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Realm Triggers execute application and database logic. Triggers can respond to events or use pre-defined schedules.
Triggers listen for events of a configured type. Each Trigger links to a specific Realm Function. When a Trigger observes an event that matches your configuration, it "fires." The Trigger passes this event object as the argument to its linked Function.
A Trigger might fire on:
- A specific operation type in a given Collection.
- An authentication event, such as user creation or deletion.
- A scheduled time.
Realm keeps track of the latest execution time for each Trigger.
MongoDB Realm supports three types of triggers:
Triggers invoke Realm Functions. This means they have the same constraints as all Realm Functions.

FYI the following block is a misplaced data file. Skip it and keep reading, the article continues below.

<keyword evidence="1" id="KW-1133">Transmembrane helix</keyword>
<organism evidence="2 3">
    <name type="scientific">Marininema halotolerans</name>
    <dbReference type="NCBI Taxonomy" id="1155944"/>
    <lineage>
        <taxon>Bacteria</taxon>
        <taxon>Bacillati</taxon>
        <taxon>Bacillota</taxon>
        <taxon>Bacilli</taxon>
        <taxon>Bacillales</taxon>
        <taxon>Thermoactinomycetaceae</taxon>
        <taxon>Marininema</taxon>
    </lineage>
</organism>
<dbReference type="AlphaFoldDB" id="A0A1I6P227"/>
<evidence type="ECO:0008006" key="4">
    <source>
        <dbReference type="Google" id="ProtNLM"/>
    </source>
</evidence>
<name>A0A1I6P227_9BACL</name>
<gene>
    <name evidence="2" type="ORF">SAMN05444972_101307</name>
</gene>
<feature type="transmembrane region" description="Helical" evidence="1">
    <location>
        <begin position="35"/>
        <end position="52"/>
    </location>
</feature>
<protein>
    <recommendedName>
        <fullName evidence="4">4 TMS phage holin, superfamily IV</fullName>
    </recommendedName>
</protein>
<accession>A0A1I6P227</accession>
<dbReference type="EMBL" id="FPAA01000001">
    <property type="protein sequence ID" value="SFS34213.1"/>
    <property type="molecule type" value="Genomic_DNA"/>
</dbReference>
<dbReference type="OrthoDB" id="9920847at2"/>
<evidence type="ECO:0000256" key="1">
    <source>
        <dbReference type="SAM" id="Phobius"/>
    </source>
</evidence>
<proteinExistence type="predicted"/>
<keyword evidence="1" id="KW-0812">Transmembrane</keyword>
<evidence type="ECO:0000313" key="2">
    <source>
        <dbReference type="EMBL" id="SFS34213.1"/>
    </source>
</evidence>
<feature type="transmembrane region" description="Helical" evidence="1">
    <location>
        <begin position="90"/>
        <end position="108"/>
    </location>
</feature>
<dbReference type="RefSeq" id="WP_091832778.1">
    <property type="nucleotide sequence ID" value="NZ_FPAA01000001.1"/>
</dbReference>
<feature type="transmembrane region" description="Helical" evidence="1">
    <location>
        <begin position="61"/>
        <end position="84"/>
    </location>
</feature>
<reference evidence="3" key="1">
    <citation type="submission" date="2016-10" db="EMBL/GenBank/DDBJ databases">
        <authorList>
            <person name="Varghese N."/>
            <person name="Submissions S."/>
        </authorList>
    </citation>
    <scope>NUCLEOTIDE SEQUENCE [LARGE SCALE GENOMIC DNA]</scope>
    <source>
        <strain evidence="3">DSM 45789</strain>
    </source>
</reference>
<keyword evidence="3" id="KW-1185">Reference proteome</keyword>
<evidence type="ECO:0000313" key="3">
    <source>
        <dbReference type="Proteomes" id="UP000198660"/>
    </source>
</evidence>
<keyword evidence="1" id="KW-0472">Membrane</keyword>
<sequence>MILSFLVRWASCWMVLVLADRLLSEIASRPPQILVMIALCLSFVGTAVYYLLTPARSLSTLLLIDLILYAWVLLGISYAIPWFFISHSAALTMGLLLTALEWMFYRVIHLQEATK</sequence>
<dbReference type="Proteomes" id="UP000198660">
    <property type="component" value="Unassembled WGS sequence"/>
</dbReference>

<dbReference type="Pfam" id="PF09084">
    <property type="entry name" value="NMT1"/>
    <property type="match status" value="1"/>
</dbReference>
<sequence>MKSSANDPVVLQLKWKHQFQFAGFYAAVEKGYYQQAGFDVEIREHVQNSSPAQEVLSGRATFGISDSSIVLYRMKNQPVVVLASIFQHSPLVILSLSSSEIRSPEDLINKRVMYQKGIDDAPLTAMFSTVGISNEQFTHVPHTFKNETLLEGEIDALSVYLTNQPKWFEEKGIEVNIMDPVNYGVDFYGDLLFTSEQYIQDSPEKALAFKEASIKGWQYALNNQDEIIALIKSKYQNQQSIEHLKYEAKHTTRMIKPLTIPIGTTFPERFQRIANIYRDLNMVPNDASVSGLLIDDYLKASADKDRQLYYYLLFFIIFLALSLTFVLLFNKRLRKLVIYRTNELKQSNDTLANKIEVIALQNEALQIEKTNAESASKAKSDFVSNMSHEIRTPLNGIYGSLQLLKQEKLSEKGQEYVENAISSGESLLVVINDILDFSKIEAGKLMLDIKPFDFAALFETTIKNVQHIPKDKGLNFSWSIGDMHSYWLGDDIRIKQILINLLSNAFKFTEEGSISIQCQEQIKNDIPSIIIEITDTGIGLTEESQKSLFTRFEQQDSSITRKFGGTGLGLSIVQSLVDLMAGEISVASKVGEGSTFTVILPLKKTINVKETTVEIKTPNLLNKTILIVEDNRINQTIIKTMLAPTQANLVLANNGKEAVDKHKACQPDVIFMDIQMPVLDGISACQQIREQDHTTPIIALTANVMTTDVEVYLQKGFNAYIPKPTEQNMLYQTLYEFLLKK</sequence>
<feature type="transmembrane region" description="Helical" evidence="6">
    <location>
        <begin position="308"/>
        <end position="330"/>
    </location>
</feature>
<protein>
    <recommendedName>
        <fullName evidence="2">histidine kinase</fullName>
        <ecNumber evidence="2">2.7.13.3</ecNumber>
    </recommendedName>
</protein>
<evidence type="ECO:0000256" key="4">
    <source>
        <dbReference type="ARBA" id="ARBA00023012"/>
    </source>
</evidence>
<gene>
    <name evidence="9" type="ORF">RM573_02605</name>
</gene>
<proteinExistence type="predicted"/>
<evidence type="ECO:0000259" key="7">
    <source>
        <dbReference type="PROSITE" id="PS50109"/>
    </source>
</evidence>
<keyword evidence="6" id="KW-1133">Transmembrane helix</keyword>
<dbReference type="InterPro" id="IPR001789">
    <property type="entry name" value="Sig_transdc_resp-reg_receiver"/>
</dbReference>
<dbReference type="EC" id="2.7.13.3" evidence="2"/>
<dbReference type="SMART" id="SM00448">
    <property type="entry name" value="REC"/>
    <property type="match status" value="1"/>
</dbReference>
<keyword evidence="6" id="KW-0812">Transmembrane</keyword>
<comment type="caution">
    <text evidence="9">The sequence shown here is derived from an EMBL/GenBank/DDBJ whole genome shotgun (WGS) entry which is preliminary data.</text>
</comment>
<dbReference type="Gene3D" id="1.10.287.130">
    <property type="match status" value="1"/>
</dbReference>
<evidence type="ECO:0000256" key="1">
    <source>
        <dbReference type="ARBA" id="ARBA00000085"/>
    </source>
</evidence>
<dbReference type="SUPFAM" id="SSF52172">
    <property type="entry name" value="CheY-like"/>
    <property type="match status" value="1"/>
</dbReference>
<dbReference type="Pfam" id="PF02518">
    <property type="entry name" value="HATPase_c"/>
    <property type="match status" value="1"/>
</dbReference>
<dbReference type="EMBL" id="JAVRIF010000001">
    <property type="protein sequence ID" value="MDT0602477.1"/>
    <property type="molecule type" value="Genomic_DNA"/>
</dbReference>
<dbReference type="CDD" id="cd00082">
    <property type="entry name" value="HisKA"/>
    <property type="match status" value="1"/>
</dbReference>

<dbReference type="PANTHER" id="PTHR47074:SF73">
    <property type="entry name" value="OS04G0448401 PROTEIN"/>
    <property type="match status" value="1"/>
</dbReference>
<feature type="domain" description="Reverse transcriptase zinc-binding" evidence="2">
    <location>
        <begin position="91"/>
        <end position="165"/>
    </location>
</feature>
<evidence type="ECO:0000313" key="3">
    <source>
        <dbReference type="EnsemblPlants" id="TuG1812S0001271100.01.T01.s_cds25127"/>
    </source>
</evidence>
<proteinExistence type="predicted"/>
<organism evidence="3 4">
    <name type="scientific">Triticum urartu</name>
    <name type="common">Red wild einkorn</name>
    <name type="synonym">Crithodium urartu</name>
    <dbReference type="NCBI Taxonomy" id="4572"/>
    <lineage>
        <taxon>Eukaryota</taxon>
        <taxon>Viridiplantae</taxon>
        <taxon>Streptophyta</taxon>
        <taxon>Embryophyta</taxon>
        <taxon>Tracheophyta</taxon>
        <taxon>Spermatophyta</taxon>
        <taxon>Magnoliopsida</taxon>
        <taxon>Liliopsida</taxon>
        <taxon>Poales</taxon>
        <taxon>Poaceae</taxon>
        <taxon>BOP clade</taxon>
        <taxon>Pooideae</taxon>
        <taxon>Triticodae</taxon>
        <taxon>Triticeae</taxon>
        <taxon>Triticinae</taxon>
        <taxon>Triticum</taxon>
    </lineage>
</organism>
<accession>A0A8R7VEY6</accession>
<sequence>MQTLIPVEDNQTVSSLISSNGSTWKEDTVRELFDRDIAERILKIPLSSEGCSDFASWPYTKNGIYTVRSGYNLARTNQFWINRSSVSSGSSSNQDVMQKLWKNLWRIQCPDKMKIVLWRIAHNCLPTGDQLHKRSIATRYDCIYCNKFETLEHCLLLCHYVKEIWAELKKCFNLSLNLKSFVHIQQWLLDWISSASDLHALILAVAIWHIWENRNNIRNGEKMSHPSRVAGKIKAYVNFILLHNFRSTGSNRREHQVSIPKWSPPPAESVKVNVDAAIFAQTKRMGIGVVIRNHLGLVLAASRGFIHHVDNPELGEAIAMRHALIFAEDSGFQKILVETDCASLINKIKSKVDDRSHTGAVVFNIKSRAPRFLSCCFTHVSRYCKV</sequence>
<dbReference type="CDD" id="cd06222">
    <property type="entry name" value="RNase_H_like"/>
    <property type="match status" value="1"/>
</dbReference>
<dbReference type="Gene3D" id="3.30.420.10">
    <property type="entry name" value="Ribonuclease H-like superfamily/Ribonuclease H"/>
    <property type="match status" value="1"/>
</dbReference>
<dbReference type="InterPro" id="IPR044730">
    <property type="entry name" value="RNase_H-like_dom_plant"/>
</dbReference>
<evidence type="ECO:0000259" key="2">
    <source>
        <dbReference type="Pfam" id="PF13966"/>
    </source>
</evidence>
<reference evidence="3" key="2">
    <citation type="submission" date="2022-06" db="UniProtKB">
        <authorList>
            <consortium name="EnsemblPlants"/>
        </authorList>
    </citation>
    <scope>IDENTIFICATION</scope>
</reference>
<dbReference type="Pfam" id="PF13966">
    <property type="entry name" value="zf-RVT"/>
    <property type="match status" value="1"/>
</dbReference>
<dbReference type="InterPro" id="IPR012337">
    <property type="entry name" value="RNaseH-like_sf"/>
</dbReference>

MongoDB Realm limits the execution of Trigger Functions. A Trigger can execute up to 2500 times per second. When a Trigger calls a Function, this call goes into a queue. When capacity becomes available, Realm executes the Function call.
Your application's execution rate may be lower than 2500 per second. This varies depending on your Atlas instance size.
Database Triggers with event ordering work differently. Each ordered Trigger processes events in sequence. Realm waits for each event execution in the sequence to complete. Then, it handles the next event. Only one sequence for a given ordered Trigger executes at a time.
MongoDB Realm limits the total number of Database Triggers. The size of your Atlas cluster drives this limit.
Each Atlas cluster tier has a maximum number of supported change streams. A Database Trigger requires its own change stream. Other Realm services also use change streams, such as Realm Sync. Database Triggers may not exceed the number of available change streams.